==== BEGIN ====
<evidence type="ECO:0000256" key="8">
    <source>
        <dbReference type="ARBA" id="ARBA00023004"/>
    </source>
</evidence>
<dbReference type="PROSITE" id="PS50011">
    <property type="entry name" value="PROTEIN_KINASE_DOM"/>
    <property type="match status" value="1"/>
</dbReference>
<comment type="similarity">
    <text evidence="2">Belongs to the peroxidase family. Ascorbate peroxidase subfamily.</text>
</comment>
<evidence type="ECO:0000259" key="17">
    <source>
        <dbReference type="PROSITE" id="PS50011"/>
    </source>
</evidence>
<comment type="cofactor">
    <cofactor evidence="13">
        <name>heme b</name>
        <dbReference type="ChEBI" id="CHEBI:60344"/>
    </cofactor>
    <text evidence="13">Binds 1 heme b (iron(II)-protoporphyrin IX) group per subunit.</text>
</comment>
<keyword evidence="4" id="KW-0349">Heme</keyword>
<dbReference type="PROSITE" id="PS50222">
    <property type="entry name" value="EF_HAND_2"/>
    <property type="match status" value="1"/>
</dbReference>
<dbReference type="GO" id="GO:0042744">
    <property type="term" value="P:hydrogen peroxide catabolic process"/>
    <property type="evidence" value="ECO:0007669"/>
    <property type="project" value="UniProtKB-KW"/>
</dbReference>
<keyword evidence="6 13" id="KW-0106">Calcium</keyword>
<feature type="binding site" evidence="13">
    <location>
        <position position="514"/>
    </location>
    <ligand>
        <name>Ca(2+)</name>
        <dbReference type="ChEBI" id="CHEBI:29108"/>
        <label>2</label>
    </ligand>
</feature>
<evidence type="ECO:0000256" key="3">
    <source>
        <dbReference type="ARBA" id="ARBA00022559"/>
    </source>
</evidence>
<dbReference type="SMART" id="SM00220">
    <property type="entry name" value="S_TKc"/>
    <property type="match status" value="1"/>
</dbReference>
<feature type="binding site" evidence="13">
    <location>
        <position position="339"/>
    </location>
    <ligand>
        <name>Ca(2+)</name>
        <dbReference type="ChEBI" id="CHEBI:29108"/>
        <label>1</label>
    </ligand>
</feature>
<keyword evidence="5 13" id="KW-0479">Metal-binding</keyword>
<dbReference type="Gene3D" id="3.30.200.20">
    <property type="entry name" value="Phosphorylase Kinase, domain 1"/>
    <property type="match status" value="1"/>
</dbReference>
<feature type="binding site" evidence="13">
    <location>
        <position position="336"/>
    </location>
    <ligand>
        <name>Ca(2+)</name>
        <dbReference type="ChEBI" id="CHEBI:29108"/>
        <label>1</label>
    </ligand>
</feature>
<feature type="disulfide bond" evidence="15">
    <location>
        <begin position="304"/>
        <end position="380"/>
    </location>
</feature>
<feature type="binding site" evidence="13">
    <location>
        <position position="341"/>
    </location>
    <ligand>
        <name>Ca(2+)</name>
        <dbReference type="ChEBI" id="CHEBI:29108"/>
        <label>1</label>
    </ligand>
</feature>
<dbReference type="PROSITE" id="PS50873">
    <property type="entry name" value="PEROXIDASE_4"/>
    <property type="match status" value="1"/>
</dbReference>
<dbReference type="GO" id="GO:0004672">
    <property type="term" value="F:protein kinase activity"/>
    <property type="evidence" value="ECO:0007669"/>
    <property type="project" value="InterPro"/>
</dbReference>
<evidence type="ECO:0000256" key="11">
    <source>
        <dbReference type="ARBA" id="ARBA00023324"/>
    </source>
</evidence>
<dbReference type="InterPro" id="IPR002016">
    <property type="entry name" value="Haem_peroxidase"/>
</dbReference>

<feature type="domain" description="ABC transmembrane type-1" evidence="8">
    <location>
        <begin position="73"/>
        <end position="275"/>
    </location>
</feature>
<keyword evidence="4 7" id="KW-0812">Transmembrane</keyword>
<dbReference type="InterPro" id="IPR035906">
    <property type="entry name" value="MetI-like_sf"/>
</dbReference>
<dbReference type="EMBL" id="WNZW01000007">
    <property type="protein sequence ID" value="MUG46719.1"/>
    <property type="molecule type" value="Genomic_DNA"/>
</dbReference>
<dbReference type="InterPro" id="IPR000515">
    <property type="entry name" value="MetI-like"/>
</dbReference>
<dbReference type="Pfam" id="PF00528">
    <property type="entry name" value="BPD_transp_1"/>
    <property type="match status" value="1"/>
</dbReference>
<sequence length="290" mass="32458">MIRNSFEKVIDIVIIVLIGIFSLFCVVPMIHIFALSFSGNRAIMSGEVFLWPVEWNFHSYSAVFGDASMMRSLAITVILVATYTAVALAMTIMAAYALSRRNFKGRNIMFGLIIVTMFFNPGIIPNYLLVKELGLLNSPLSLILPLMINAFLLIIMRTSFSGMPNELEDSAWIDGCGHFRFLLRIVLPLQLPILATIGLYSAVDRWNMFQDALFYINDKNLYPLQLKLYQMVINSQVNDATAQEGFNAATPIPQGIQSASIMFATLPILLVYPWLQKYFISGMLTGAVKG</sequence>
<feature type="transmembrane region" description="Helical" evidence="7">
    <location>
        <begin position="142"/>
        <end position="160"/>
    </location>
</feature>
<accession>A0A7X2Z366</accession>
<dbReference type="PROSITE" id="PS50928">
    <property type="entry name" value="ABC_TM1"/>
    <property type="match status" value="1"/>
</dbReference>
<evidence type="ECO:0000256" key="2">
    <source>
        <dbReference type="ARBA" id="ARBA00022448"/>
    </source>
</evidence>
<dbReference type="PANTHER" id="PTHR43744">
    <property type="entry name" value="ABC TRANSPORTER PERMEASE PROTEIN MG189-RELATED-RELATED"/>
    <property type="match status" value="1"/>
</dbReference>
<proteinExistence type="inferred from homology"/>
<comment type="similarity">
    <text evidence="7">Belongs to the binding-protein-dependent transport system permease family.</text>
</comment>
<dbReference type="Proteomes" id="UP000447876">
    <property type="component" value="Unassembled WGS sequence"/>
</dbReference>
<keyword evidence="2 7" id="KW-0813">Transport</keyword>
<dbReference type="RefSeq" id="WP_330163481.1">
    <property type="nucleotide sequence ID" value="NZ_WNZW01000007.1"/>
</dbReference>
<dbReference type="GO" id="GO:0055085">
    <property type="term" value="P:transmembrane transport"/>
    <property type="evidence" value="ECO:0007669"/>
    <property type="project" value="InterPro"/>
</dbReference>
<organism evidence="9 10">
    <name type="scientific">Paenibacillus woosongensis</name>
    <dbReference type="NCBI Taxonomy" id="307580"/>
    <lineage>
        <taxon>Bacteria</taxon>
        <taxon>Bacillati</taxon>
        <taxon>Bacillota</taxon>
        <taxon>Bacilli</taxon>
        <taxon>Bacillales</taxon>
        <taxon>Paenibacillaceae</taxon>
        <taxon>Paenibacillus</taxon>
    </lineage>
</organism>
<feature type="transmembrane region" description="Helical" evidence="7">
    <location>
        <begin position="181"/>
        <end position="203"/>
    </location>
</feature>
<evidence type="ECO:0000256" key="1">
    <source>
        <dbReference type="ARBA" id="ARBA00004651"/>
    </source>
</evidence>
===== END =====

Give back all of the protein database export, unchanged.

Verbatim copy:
<evidence type="ECO:0000256" key="8">
    <source>
        <dbReference type="ARBA" id="ARBA00023004"/>
    </source>
</evidence>
<dbReference type="PROSITE" id="PS50011">
    <property type="entry name" value="PROTEIN_KINASE_DOM"/>
    <property type="match status" value="1"/>
</dbReference>
<comment type="similarity">
    <text evidence="2">Belongs to the peroxidase family. Ascorbate peroxidase subfamily.</text>
</comment>
<evidence type="ECO:0000259" key="17">
    <source>
        <dbReference type="PROSITE" id="PS50011"/>
    </source>
</evidence>
<comment type="cofactor">
    <cofactor evidence="13">
        <name>heme b</name>
        <dbReference type="ChEBI" id="CHEBI:60344"/>
    </cofactor>
    <text evidence="13">Binds 1 heme b (iron(II)-protoporphyrin IX) group per subunit.</text>
</comment>
<keyword evidence="4" id="KW-0349">Heme</keyword>
<dbReference type="PROSITE" id="PS50222">
    <property type="entry name" value="EF_HAND_2"/>
    <property type="match status" value="1"/>
</dbReference>
<dbReference type="GO" id="GO:0042744">
    <property type="term" value="P:hydrogen peroxide catabolic process"/>
    <property type="evidence" value="ECO:0007669"/>
    <property type="project" value="UniProtKB-KW"/>
</dbReference>
<keyword evidence="6 13" id="KW-0106">Calcium</keyword>
<feature type="binding site" evidence="13">
    <location>
        <position position="514"/>
    </location>
    <ligand>
        <name>Ca(2+)</name>
        <dbReference type="ChEBI" id="CHEBI:29108"/>
        <label>2</label>
    </ligand>
</feature>
<evidence type="ECO:0000256" key="3">
    <source>
        <dbReference type="ARBA" id="ARBA00022559"/>
    </source>
</evidence>
<dbReference type="SMART" id="SM00220">
    <property type="entry name" value="S_TKc"/>
    <property type="match status" value="1"/>
</dbReference>
<feature type="binding site" evidence="13">
    <location>
        <position position="339"/>
    </location>
    <ligand>
        <name>Ca(2+)</name>
        <dbReference type="ChEBI" id="CHEBI:29108"/>
        <label>1</label>
    </ligand>
</feature>
<keyword evidence="5 13" id="KW-0479">Metal-binding</keyword>
<dbReference type="Gene3D" id="3.30.200.20">
    <property type="entry name" value="Phosphorylase Kinase, domain 1"/>
    <property type="match status" value="1"/>
</dbReference>
<feature type="binding site" evidence="13">
    <location>
        <position position="336"/>
    </location>
    <ligand>
        <name>Ca(2+)</name>
        <dbReference type="ChEBI" id="CHEBI:29108"/>
        <label>1</label>
    </ligand>
</feature>
<feature type="disulfide bond" evidence="15">
    <location>
        <begin position="304"/>
        <end position="380"/>
    </location>
</feature>
<feature type="binding site" evidence="13">
    <location>
        <position position="341"/>
    </location>
    <ligand>
        <name>Ca(2+)</name>
        <dbReference type="ChEBI" id="CHEBI:29108"/>
        <label>1</label>
    </ligand>
</feature>
<dbReference type="PROSITE" id="PS50873">
    <property type="entry name" value="PEROXIDASE_4"/>
    <property type="match status" value="1"/>
</dbReference>
<dbReference type="GO" id="GO:0004672">
    <property type="term" value="F:protein kinase activity"/>
    <property type="evidence" value="ECO:0007669"/>
    <property type="project" value="InterPro"/>
</dbReference>
<evidence type="ECO:0000256" key="11">
    <source>
        <dbReference type="ARBA" id="ARBA00023324"/>
    </source>
</evidence>
<dbReference type="InterPro" id="IPR002016">
    <property type="entry name" value="Haem_peroxidase"/>
</dbReference>

<feature type="domain" description="ABC transmembrane type-1" evidence="8">
    <location>
        <begin position="73"/>
        <end position="275"/>
    </location>
</feature>
<keyword evidence="4 7" id="KW-0812">Transmembrane</keyword>
<dbReference type="InterPro" id="IPR035906">
    <property type="entry name" value="MetI-like_sf"/>
</dbReference>
<dbReference type="EMBL" id="WNZW01000007">
    <property type="protein sequence ID" value="MUG46719.1"/>
    <property type="molecule type" value="Genomic_DNA"/>
</dbReference>
<dbReference type="InterPro" id="IPR000515">
    <property type="entry name" value="MetI-like"/>
</dbReference>
<dbReference type="Pfam" id="PF00528">
    <property type="entry name" value="BPD_transp_1"/>
    <property type="match status" value="1"/>
</dbReference>
<sequence length="290" mass="32458">MIRNSFEKVIDIVIIVLIGIFSLFCVVPMIHIFALSFSGNRAIMSGEVFLWPVEWNFHSYSAVFGDASMMRSLAITVILVATYTAVALAMTIMAAYALSRRNFKGRNIMFGLIIVTMFFNPGIIPNYLLVKELGLLNSPLSLILPLMINAFLLIIMRTSFSGMPNELEDSAWIDGCGHFRFLLRIVLPLQLPILATIGLYSAVDRWNMFQDALFYINDKNLYPLQLKLYQMVINSQVNDATAQEGFNAATPIPQGIQSASIMFATLPILLVYPWLQKYFISGMLTGAVKG</sequence>
<feature type="transmembrane region" description="Helical" evidence="7">
    <location>
        <begin position="142"/>
        <end position="160"/>
    </location>
</feature>
<accession>A0A7X2Z366</accession>
<dbReference type="PROSITE" id="PS50928">
    <property type="entry name" value="ABC_TM1"/>
    <property type="match status" value="1"/>
</dbReference>
<evidence type="ECO:0000256" key="2">
    <source>
        <dbReference type="ARBA" id="ARBA00022448"/>
    </source>
</evidence>
<dbReference type="PANTHER" id="PTHR43744">
    <property type="entry name" value="ABC TRANSPORTER PERMEASE PROTEIN MG189-RELATED-RELATED"/>
    <property type="match status" value="1"/>
</dbReference>
<proteinExistence type="inferred from homology"/>
<comment type="similarity">
    <text evidence="7">Belongs to the binding-protein-dependent transport system permease family.</text>
</comment>
<dbReference type="Proteomes" id="UP000447876">
    <property type="component" value="Unassembled WGS sequence"/>
</dbReference>
<keyword evidence="2 7" id="KW-0813">Transport</keyword>
<dbReference type="RefSeq" id="WP_330163481.1">
    <property type="nucleotide sequence ID" value="NZ_WNZW01000007.1"/>
</dbReference>
<dbReference type="GO" id="GO:0055085">
    <property type="term" value="P:transmembrane transport"/>
    <property type="evidence" value="ECO:0007669"/>
    <property type="project" value="InterPro"/>
</dbReference>
<organism evidence="9 10">
    <name type="scientific">Paenibacillus woosongensis</name>
    <dbReference type="NCBI Taxonomy" id="307580"/>
    <lineage>
        <taxon>Bacteria</taxon>
        <taxon>Bacillati</taxon>
        <taxon>Bacillota</taxon>
        <taxon>Bacilli</taxon>
        <taxon>Bacillales</taxon>
        <taxon>Paenibacillaceae</taxon>
        <taxon>Paenibacillus</taxon>
    </lineage>
</organism>
<feature type="transmembrane region" description="Helical" evidence="7">
    <location>
        <begin position="181"/>
        <end position="203"/>
    </location>
</feature>
<evidence type="ECO:0000256" key="1">
    <source>
        <dbReference type="ARBA" id="ARBA00004651"/>
    </source>
</evidence>